A new law allows drivers to drive through a red light if the signal is malfunctioning, and after yielding to other traffic. But officials warn that city traffic laws may not allow the running of red lights at all.
Ohio has a new traffic law that allows drivers to run red lights (not pictured), with specific restrictions. (Photo by Scott Olson/Getty Images)
A new state law in Ohio allows drivers to go through red lights in certain situations, but police are cautioning motorists.
The new state law allows drivers to go through red lights if the light isn’t working properly and only if the intersection is clear of oncoming traffic. Police said drivers still need to stop, and they can’t drive through a red light just because they are in a hurry.
"This is about safety," Kettering, Ohio, police Officer John Jung said. "We don’t want the driver to approach a red light, wait for a couple of seconds and determine that it is malfunctioning and then blow through a red light. You still have to proceed with caution."
Jung said city traffic laws are not always the same as state laws, so drivers need to make sure the law applies to the city in which they are driving.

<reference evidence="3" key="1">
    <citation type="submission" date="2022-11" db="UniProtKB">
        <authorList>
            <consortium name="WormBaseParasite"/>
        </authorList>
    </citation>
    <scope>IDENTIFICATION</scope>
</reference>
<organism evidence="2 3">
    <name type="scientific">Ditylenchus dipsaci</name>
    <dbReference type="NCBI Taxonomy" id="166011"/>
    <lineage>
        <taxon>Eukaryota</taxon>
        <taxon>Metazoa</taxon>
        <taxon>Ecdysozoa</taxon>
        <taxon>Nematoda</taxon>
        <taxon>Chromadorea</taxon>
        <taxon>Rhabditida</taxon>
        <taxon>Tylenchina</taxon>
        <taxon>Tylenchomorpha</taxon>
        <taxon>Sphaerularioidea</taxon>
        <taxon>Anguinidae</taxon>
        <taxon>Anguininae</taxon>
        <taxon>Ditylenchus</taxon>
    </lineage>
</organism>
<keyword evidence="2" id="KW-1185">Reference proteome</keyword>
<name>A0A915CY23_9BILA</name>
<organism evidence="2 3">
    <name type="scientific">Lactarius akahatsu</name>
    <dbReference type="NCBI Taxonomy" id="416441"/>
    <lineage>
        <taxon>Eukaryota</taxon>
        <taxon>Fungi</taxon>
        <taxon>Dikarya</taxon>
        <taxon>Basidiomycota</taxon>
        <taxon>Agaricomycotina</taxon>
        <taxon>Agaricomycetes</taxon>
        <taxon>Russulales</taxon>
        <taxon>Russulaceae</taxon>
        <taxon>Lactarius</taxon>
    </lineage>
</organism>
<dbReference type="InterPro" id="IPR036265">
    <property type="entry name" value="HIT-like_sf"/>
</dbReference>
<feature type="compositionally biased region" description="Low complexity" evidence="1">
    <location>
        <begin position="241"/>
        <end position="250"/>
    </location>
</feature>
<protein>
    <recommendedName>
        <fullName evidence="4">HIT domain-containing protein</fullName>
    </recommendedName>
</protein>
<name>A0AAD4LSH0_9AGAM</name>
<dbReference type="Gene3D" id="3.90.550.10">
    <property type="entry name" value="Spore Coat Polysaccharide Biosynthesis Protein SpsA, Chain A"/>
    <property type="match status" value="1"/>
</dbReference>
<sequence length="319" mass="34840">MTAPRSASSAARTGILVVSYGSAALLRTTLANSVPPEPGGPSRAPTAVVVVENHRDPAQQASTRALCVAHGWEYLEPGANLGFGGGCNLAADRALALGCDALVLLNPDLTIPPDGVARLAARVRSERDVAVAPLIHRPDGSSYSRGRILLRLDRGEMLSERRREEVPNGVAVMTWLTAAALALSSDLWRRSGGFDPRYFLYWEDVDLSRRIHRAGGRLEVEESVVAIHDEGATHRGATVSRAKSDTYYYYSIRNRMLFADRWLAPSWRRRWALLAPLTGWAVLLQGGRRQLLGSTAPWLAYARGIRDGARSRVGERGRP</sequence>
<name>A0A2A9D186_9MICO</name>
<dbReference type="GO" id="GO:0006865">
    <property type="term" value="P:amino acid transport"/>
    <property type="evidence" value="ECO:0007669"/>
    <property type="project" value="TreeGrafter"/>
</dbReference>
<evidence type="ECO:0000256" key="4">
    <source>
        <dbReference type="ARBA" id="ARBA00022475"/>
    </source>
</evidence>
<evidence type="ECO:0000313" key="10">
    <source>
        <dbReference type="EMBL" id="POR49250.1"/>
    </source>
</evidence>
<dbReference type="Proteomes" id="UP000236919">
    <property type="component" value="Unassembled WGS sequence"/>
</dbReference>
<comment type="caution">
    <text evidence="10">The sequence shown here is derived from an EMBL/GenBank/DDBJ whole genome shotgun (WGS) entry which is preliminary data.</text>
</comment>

If a driver does go through a red light, he or she has the burden to prove it that was malfunctioning.
"If they cause a traffic accident and it turns out the light was working properly, they will be the at-fault driver," Jung said.
Driving instructors said the new law has caused some confusion, with instructors needing to tell new drivers that it isn’t a free pass to run every light.
"This isn’t going to be an everyday occurrence," said D&D Driving School training manager Brent Praeter. "This isn’t something they need to do commonly at intersections when the light is red and feel (they) like they have been sitting for too long."
If a motorist does come across a light that isn’t working, he or she is advised to call police.